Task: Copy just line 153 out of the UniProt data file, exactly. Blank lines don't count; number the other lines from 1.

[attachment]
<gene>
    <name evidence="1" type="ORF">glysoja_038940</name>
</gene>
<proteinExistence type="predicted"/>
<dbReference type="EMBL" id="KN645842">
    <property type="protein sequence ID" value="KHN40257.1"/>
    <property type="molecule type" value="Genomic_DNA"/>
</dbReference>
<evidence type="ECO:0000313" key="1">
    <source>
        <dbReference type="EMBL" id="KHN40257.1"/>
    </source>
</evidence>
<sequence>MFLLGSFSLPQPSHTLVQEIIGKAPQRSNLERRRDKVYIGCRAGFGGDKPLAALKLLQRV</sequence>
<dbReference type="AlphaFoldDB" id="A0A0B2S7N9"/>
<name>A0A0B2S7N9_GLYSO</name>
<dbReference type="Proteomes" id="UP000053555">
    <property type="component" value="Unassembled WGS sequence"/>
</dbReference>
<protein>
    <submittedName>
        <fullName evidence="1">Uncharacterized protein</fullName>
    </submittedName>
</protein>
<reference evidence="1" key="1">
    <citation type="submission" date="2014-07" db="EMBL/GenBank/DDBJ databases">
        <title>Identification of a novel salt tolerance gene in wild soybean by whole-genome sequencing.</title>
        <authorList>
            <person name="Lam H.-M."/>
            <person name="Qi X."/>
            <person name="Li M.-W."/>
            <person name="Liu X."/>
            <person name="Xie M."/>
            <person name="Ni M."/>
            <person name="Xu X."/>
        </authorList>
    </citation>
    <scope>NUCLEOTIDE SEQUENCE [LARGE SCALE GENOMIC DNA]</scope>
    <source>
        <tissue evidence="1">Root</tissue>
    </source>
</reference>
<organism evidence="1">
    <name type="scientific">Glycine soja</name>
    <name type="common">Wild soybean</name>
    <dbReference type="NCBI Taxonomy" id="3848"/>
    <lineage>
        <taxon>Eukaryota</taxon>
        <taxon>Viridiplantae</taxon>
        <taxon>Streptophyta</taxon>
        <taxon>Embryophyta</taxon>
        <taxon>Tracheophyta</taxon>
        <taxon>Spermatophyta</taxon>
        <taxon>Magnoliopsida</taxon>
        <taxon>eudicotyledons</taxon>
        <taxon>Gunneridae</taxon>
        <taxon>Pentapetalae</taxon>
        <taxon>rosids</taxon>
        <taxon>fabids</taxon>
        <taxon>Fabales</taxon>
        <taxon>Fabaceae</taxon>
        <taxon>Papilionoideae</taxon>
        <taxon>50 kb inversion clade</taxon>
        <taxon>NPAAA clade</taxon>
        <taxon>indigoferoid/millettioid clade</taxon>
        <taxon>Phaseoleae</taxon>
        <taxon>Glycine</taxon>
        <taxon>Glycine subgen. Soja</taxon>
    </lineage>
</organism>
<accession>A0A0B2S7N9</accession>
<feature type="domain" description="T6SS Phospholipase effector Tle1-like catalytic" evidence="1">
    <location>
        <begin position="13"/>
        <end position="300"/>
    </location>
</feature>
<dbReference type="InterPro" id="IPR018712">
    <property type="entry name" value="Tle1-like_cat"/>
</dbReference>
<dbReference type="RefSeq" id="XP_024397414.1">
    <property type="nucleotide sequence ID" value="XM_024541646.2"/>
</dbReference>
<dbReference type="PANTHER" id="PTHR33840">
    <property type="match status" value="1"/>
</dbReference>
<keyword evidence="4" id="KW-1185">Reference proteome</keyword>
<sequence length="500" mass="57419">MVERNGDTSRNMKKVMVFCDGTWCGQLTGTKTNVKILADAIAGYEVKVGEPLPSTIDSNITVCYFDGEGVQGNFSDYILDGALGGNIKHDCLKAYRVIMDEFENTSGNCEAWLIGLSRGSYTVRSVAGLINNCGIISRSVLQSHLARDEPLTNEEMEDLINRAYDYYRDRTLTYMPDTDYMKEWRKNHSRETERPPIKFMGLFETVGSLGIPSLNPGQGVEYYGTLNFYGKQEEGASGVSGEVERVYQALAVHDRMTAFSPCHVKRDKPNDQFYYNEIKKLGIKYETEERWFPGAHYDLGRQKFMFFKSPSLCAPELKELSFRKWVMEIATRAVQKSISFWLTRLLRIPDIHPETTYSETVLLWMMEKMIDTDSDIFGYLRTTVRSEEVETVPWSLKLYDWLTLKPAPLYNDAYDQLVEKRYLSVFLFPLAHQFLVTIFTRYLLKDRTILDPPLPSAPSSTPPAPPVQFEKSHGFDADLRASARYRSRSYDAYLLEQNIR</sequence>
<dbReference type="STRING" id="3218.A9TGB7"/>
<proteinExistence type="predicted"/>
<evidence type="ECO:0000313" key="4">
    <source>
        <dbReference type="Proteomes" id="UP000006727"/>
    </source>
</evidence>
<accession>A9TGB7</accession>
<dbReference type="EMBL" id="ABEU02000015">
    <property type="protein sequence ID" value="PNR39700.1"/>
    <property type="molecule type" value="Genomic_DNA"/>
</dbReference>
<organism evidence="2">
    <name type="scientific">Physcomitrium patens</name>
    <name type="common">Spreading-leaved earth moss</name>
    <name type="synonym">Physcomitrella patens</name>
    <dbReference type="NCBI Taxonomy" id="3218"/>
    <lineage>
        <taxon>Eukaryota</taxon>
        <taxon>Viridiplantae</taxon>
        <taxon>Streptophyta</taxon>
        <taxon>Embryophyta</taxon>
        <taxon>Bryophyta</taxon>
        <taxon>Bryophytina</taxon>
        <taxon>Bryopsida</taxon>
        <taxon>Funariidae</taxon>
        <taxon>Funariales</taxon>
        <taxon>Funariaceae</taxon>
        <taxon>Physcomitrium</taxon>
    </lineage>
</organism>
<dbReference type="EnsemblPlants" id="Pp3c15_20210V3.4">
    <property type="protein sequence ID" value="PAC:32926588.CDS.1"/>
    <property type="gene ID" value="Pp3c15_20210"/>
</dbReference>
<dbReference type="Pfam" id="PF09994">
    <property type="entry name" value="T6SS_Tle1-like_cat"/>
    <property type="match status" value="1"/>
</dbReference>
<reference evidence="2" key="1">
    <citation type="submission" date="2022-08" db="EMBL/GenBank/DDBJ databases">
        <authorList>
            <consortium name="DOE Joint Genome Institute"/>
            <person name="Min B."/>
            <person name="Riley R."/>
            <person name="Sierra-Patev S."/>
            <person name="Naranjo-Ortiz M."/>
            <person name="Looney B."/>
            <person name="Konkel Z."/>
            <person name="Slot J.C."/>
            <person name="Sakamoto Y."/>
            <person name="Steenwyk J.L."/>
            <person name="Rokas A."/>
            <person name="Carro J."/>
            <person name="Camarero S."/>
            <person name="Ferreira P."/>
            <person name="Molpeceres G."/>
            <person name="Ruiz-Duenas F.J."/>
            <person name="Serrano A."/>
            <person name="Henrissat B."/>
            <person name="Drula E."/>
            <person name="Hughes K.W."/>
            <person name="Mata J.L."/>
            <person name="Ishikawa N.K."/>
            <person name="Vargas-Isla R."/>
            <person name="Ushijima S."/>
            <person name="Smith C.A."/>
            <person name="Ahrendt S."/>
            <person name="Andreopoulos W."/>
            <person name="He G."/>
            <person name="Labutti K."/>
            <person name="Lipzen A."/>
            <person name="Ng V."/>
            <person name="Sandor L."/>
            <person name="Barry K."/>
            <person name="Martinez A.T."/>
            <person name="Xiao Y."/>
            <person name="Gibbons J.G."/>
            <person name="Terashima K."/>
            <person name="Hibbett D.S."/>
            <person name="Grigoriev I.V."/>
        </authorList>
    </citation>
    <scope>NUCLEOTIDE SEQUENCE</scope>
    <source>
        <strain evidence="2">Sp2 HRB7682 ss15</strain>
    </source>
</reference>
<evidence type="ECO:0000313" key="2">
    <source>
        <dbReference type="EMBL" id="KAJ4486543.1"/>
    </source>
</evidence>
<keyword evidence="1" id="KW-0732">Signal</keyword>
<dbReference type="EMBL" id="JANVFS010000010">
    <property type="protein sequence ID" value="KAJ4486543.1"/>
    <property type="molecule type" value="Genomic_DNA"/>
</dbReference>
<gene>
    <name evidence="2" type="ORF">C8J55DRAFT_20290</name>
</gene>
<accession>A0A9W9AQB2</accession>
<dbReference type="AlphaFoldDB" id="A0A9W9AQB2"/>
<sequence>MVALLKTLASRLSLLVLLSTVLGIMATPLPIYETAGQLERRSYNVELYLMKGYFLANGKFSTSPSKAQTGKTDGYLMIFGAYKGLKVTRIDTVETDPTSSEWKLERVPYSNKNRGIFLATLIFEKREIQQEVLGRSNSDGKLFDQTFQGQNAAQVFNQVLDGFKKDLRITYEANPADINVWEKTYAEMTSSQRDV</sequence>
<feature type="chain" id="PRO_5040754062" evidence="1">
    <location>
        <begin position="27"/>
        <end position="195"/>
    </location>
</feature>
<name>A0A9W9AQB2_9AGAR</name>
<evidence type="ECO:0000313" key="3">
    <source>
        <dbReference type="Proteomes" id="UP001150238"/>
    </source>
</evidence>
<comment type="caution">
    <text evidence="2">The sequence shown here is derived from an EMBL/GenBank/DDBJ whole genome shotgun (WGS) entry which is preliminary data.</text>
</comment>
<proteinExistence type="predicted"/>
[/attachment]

            <person name="Vargas-Isla R."/>